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The World of Chanel at Harrods

13 Sep

This past weekend, some friends and I popped into Harrods to have a look at the Chanel installation that’s been created on the third floor. It is a sight to behold, even if you’re not a Chanel nut like me.

Une Promenade – Coco in Wonderland is what it’s called and it is rather wonderlandy.

From the minute you walk through the giant bubbly pearl bead curtains and over the mirrored floor, you’re transported into Karl Lagerfeld’s slightly surreal world of giant bags, video screens, dolls and camellias camellias and more camellias.

There’s a recreation of Karl Lagerfeld’s library, with a larger-than-life glowing slightly terrifying image of the man himself; a room dedicated to the 2.55 bag; Chanel’s garden, complete with Chanel watering can and garden tools; the Coromandel screens and split mirrors in Chanel’s studio … and so much more.

I particularly liked this Chanel wallpaper:

But my favourite bit was the haute couture room, showcasing some astoundingly gorgeous pieces.

If you want to take a trip into Coco’s Wonderland, go soon. The installation is only around through the 25th of September.

(Unfortunately, photography was not allowed in the Chanel installation, so I’ve borrowed these images from the fantastic Alex Loves and British Beauty Blogger.)



Copeland/Spode China at Trelissick Mansion

8 Sep

Today I visited Trelissick Mansion near Truro for a viewing of the Spode-Copeland china collection.

Trelissick has been around since the mid 1700s, but the Copeland family didn’t own it until 1937. The house is now owned by the National Trust, although the family is still in residence.

The Copelands were Master Potters back in the 1700s when William Copeland and Josiah Spode were partners in the Stoke Potteries business. Copeland later bought out Spode and continued making china under the name of Spode right up until the family sold out to Portmeirion in recent years.

We were given a talk and tour by William Copeland, great-great-great-grandson of the original William Copeland.

The house is set in gorgeous grounds, overlooking the River Fal and planted with hydrangeas, rhododendrons and an amazing array of trees.

But the highlight, of course, was the china. There were cases and cases displaying spectacular pieces, all part of the collection accumulated by Ronald Copeland (the current William Copeland’s grandfather) at the Spode factory.

There were plenty of examples of the blue transferware that we’re all familiar with, but also stunning pieces of Parian ware:

… and lots of quirky little pieces, including items made for the royal family over the centuries, and a couple of these lovely little milk jugs:

I especially liked seeing things like these setters used for firing plates:

Even the gift shop was lovely, with big boxes of apples for sale from the estate’s orchard:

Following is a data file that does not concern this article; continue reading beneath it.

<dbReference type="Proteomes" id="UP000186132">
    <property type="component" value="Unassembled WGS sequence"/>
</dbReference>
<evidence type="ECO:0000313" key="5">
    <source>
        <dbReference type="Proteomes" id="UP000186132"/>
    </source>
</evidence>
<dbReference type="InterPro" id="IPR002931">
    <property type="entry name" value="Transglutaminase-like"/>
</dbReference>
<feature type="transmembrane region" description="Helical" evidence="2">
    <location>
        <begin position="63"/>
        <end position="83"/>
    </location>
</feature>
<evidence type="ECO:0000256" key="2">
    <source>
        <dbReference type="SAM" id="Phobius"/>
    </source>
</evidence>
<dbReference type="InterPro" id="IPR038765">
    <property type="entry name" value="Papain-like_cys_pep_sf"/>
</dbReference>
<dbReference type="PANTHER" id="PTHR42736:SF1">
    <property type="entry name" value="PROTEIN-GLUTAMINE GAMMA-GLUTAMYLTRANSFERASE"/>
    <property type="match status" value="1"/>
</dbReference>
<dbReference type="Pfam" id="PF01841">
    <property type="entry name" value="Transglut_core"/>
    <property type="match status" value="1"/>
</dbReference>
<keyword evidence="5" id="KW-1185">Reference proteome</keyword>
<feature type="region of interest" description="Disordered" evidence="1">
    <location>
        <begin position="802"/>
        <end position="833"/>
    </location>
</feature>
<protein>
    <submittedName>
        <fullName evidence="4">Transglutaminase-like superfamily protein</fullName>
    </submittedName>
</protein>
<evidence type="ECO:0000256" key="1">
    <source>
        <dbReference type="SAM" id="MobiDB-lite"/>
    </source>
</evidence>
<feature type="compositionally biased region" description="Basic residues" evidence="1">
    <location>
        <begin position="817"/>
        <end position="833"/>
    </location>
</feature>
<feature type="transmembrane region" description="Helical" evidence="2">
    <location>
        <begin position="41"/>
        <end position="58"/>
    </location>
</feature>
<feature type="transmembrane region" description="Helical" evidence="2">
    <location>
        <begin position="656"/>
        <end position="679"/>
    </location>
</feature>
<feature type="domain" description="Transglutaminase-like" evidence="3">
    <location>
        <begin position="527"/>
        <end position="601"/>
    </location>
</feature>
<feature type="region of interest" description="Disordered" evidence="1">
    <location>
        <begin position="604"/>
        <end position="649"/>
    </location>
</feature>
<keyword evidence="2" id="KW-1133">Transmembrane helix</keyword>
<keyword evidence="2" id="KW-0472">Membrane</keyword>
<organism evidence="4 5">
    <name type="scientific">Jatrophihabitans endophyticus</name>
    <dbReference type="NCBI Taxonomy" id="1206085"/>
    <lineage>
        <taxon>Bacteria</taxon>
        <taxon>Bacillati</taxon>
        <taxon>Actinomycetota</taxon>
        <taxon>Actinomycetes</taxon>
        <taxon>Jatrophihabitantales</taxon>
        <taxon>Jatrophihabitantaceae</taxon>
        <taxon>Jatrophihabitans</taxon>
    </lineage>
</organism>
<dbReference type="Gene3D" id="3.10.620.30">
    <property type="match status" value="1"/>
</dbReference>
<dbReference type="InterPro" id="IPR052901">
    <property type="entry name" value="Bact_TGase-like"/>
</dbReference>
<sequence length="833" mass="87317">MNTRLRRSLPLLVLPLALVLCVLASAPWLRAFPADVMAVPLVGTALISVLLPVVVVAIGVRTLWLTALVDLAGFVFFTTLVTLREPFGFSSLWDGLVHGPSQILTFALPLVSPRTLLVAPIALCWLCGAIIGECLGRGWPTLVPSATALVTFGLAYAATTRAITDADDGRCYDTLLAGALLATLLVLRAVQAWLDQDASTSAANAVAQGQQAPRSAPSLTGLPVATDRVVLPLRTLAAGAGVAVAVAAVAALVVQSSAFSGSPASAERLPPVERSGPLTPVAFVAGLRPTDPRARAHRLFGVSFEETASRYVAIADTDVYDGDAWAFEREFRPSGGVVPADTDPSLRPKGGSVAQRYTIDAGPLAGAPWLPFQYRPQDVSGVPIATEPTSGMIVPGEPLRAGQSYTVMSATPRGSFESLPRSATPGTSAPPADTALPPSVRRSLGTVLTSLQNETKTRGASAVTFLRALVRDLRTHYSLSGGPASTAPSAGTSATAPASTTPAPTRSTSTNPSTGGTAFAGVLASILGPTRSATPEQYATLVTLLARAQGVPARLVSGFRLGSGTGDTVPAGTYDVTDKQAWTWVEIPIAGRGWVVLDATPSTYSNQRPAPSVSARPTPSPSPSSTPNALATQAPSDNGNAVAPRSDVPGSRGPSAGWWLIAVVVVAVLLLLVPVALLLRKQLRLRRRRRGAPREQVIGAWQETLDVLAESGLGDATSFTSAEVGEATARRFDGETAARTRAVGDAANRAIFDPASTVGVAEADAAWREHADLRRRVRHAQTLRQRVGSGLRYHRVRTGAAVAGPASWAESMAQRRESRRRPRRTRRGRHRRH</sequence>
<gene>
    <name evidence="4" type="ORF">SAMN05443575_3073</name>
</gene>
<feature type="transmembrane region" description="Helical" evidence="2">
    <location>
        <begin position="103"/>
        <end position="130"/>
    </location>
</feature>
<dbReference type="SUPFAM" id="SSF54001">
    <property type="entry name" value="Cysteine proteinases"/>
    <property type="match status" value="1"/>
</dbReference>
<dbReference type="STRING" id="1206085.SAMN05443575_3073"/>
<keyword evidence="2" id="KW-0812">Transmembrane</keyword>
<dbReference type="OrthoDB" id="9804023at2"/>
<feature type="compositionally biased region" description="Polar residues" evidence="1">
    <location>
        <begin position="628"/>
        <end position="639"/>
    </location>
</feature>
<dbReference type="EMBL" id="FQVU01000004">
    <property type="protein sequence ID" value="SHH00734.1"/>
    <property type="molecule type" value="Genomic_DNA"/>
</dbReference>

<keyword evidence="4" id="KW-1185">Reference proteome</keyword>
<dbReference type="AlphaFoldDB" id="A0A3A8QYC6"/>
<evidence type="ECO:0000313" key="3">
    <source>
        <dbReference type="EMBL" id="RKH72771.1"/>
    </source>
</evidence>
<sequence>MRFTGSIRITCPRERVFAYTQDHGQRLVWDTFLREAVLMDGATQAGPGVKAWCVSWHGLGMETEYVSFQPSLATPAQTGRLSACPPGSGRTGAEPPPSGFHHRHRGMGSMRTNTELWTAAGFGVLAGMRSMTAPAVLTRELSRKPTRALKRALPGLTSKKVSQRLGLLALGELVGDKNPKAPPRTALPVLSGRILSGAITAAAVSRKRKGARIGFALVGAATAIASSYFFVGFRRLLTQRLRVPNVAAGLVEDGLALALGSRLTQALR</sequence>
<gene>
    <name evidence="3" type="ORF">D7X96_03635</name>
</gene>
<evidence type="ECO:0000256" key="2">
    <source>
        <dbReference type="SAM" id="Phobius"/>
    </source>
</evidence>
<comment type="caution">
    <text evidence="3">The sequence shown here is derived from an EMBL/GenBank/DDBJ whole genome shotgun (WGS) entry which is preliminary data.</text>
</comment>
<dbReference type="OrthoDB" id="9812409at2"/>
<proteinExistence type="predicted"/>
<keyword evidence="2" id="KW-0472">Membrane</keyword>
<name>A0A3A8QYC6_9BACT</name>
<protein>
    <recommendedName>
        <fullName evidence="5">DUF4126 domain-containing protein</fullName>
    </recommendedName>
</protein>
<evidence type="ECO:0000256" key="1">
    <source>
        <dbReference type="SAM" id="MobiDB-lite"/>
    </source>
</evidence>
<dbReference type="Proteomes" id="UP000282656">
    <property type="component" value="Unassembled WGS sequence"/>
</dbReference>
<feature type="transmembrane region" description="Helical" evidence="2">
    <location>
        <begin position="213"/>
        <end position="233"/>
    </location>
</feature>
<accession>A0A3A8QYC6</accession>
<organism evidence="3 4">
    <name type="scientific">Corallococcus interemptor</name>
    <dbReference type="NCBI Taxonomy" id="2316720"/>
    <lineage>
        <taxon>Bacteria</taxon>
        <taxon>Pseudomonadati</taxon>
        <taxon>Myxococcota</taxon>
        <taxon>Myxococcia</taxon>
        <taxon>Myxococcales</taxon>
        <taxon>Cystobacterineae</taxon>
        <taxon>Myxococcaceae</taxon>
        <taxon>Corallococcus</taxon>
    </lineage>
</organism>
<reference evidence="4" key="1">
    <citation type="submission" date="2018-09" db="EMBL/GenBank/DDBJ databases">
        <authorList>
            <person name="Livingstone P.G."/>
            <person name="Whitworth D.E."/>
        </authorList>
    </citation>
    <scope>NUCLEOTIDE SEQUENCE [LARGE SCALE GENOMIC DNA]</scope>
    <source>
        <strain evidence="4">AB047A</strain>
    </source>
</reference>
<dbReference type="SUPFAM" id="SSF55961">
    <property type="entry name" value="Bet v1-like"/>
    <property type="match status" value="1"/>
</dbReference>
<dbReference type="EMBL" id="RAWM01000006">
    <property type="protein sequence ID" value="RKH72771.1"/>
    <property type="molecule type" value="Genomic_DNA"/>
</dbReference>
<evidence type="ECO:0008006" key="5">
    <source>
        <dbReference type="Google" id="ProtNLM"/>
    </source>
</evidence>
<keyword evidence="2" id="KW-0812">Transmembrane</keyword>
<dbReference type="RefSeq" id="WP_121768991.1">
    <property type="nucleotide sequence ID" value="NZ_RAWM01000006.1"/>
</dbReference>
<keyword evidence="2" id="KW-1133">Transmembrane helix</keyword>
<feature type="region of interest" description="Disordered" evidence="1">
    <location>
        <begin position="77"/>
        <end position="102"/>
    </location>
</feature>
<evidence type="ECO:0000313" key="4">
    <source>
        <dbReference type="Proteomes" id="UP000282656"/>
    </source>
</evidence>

The gardens at Trelissick are open year-round, but if you want to see the china collection you’ll have to plan your trip carefully. It’s open by appointment, and only between 2 and 4pm on Thursdays from May through September. But it’s well worth a visit.

A Holiday in Normandy

30 Aug

We had a fabulous holiday in Normandy, seeing as many of the sites as we could squeeze into our few days.

We saw a lot of the D-Day landing things.  Utah Beach and its monuments and museum:

The American Cemetery in Colleville-sur-Mer, near Omaha Beach:

The village of Sainte-Mère-Église, with its church spire from which a paratrooper hung for hours after getting his parachute entangled (that would be Red Buttons in The Longest Day!):

And, finally, the remains of Mulberry Harbour at Arromanches:

It wasn’t all history and seriousness, though. We also had time for some non-war-related things. We saw the Bayeux Tapestry and also had a wander around lovely Bayeux, including a visit to the cathedral:

My favourite day included a visit to Beuvron-en-Auge, a village on the Cider Route. We had a few degustations and came home with a car boot laden with Calvados and Pommeau. Beuvron was definitely one of the prettiest little towns I’ve ever seen:

We also did a bit of shopping at the Isigny Ste. Mère dairy cooperative. Isigny, very near where we were staying, is famous for its dairy products, particularly butter. And, oh, that fame is deserved. My favourite was the very sinful one with salt crystals in it.

And we even had time for a brocante and a day on the beach:

It was my first trip to Normandy, but I know it won’t be my last. There’s so much more to see, so I’m glad we saved a few things for our next visit.

Le Chateau de Monfreville

29 Aug

Last week we spent a few days camping in Normandy at le Chateau de Monfreville, a superb little campsite in the Calvados countryside.

With 20 acres of land and only 12 pitches for tents (plus two roulottes) but no caravans or camper vans, it’s never crowded.

Paul and Zoe, who own the chateau, have ponies, a donkey, a lovely dog, two cats, some sheep and loads of ducks, geese, chickens and quail, so there’s always company of the furry and feathered variety. My husband and Hector the dog formed a particularly strong bond, perhaps due to the treats that were constantly being tossed Hector’s way.

Our tent was next to the field so Bert the donkey became a close friend.

We were also in the perfect spot to see the glorious sunrises.

One day, the roulottes were both empty, so I took the opportunity to take some sneaky pictures.